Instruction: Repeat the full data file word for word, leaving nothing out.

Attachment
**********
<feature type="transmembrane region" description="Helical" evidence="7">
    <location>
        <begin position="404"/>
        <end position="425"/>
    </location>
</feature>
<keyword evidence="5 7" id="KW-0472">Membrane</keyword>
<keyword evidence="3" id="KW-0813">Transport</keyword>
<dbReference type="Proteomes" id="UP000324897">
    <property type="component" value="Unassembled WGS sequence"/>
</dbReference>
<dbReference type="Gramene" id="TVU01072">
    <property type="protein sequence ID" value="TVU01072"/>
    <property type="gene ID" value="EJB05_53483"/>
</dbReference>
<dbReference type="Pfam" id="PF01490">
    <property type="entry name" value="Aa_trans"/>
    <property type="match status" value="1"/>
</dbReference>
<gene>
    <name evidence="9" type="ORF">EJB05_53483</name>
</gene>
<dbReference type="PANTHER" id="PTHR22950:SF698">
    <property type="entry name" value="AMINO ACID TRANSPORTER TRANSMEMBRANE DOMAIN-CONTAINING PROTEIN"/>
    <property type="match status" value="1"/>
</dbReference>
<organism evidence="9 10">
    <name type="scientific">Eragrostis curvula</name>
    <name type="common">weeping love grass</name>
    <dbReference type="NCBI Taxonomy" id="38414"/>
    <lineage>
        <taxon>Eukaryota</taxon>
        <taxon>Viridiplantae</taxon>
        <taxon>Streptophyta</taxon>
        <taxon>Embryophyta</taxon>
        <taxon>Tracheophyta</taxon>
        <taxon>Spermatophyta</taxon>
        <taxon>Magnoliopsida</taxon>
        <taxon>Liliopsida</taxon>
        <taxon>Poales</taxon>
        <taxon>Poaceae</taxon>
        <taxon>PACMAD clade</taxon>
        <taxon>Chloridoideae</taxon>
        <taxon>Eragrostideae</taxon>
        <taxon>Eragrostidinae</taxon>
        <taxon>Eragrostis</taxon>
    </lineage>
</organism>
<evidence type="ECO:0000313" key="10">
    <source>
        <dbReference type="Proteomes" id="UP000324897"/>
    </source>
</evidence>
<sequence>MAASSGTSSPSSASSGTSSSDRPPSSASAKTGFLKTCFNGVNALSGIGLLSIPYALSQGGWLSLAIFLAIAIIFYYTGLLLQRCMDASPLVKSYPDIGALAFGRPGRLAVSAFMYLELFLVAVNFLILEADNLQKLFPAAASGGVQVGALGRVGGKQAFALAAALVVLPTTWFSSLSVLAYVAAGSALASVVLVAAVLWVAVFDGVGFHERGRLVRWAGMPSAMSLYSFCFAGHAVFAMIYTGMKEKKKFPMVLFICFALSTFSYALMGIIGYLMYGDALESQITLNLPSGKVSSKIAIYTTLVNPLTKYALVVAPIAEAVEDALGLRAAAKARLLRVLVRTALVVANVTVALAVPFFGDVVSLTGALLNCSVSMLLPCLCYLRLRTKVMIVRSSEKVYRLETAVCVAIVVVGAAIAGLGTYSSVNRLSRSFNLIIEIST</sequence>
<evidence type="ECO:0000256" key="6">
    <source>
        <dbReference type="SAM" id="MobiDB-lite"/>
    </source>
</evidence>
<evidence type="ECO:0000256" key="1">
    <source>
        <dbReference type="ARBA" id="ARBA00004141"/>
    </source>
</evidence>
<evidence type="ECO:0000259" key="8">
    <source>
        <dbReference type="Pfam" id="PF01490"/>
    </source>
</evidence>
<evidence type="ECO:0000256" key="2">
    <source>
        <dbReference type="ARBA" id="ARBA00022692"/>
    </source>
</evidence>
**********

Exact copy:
<feature type="transmembrane region" description="Helical" evidence="7">
    <location>
        <begin position="404"/>
        <end position="425"/>
    </location>
</feature>
<keyword evidence="5 7" id="KW-0472">Membrane</keyword>
<keyword evidence="3" id="KW-0813">Transport</keyword>
<dbReference type="Proteomes" id="UP000324897">
    <property type="component" value="Unassembled WGS sequence"/>
</dbReference>
<dbReference type="Gramene" id="TVU01072">
    <property type="protein sequence ID" value="TVU01072"/>
    <property type="gene ID" value="EJB05_53483"/>
</dbReference>
<dbReference type="Pfam" id="PF01490">
    <property type="entry name" value="Aa_trans"/>
    <property type="match status" value="1"/>
</dbReference>
<gene>
    <name evidence="9" type="ORF">EJB05_53483</name>
</gene>
<dbReference type="PANTHER" id="PTHR22950:SF698">
    <property type="entry name" value="AMINO ACID TRANSPORTER TRANSMEMBRANE DOMAIN-CONTAINING PROTEIN"/>
    <property type="match status" value="1"/>
</dbReference>
<organism evidence="9 10">
    <name type="scientific">Eragrostis curvula</name>
    <name type="common">weeping love grass</name>
    <dbReference type="NCBI Taxonomy" id="38414"/>
    <lineage>
        <taxon>Eukaryota</taxon>
        <taxon>Viridiplantae</taxon>
        <taxon>Streptophyta</taxon>
        <taxon>Embryophyta</taxon>
        <taxon>Tracheophyta</taxon>
        <taxon>Spermatophyta</taxon>
        <taxon>Magnoliopsida</taxon>
        <taxon>Liliopsida</taxon>
        <taxon>Poales</taxon>
        <taxon>Poaceae</taxon>
        <taxon>PACMAD clade</taxon>
        <taxon>Chloridoideae</taxon>
        <taxon>Eragrostideae</taxon>
        <taxon>Eragrostidinae</taxon>
        <taxon>Eragrostis</taxon>
    </lineage>
</organism>
<evidence type="ECO:0000313" key="10">
    <source>
        <dbReference type="Proteomes" id="UP000324897"/>
    </source>
</evidence>
<sequence>MAASSGTSSPSSASSGTSSSDRPPSSASAKTGFLKTCFNGVNALSGIGLLSIPYALSQGGWLSLAIFLAIAIIFYYTGLLLQRCMDASPLVKSYPDIGALAFGRPGRLAVSAFMYLELFLVAVNFLILEADNLQKLFPAAASGGVQVGALGRVGGKQAFALAAALVVLPTTWFSSLSVLAYVAAGSALASVVLVAAVLWVAVFDGVGFHERGRLVRWAGMPSAMSLYSFCFAGHAVFAMIYTGMKEKKKFPMVLFICFALSTFSYALMGIIGYLMYGDALESQITLNLPSGKVSSKIAIYTTLVNPLTKYALVVAPIAEAVEDALGLRAAAKARLLRVLVRTALVVANVTVALAVPFFGDVVSLTGALLNCSVSMLLPCLCYLRLRTKVMIVRSSEKVYRLETAVCVAIVVVGAAIAGLGTYSSVNRLSRSFNLIIEIST</sequence>
<evidence type="ECO:0000256" key="6">
    <source>
        <dbReference type="SAM" id="MobiDB-lite"/>
    </source>
</evidence>
<evidence type="ECO:0000256" key="1">
    <source>
        <dbReference type="ARBA" id="ARBA00004141"/>
    </source>
</evidence>
<evidence type="ECO:0000259" key="8">
    <source>
        <dbReference type="Pfam" id="PF01490"/>
    </source>
</evidence>
<evidence type="ECO:0000256" key="2">
    <source>
        <dbReference type="ARBA" id="ARBA00022692"/>
    </source>
</evidence>